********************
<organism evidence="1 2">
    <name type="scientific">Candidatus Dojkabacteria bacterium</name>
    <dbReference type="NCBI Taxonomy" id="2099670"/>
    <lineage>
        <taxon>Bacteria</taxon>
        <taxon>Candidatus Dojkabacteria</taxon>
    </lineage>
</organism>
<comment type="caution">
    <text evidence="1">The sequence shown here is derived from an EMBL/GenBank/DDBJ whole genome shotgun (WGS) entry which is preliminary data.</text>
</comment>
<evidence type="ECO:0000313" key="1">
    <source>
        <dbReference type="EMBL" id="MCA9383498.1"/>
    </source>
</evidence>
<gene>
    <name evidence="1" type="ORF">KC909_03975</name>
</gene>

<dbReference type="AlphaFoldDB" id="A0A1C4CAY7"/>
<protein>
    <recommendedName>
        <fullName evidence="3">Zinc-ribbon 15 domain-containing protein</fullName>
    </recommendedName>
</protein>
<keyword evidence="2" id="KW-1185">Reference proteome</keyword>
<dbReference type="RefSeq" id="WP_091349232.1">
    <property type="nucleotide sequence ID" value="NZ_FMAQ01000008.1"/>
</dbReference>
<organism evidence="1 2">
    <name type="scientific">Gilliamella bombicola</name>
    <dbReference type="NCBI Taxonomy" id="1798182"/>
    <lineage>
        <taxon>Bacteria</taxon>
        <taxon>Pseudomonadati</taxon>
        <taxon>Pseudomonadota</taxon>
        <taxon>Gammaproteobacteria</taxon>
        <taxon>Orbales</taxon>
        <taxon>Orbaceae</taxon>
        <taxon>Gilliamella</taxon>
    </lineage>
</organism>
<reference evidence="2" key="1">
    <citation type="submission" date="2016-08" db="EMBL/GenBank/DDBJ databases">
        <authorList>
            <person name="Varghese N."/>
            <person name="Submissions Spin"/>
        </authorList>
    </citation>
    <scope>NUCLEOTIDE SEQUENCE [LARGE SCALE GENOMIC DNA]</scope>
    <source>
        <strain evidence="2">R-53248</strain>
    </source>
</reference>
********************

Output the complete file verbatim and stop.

<organism evidence="1 2">
    <name type="scientific">Candidatus Dojkabacteria bacterium</name>
    <dbReference type="NCBI Taxonomy" id="2099670"/>
    <lineage>
        <taxon>Bacteria</taxon>
        <taxon>Candidatus Dojkabacteria</taxon>
    </lineage>
</organism>
<comment type="caution">
    <text evidence="1">The sequence shown here is derived from an EMBL/GenBank/DDBJ whole genome shotgun (WGS) entry which is preliminary data.</text>
</comment>
<evidence type="ECO:0000313" key="1">
    <source>
        <dbReference type="EMBL" id="MCA9383498.1"/>
    </source>
</evidence>
<gene>
    <name evidence="1" type="ORF">KC909_03975</name>
</gene>

<dbReference type="AlphaFoldDB" id="A0A1C4CAY7"/>
<protein>
    <recommendedName>
        <fullName evidence="3">Zinc-ribbon 15 domain-containing protein</fullName>
    </recommendedName>
</protein>
<keyword evidence="2" id="KW-1185">Reference proteome</keyword>
<dbReference type="RefSeq" id="WP_091349232.1">
    <property type="nucleotide sequence ID" value="NZ_FMAQ01000008.1"/>
</dbReference>
<organism evidence="1 2">
    <name type="scientific">Gilliamella bombicola</name>
    <dbReference type="NCBI Taxonomy" id="1798182"/>
    <lineage>
        <taxon>Bacteria</taxon>
        <taxon>Pseudomonadati</taxon>
        <taxon>Pseudomonadota</taxon>
        <taxon>Gammaproteobacteria</taxon>
        <taxon>Orbales</taxon>
        <taxon>Orbaceae</taxon>
        <taxon>Gilliamella</taxon>
    </lineage>
</organism>
<reference evidence="2" key="1">
    <citation type="submission" date="2016-08" db="EMBL/GenBank/DDBJ databases">
        <authorList>
            <person name="Varghese N."/>
            <person name="Submissions Spin"/>
        </authorList>
    </citation>
    <scope>NUCLEOTIDE SEQUENCE [LARGE SCALE GENOMIC DNA]</scope>
    <source>
        <strain evidence="2">R-53248</strain>
    </source>
</reference>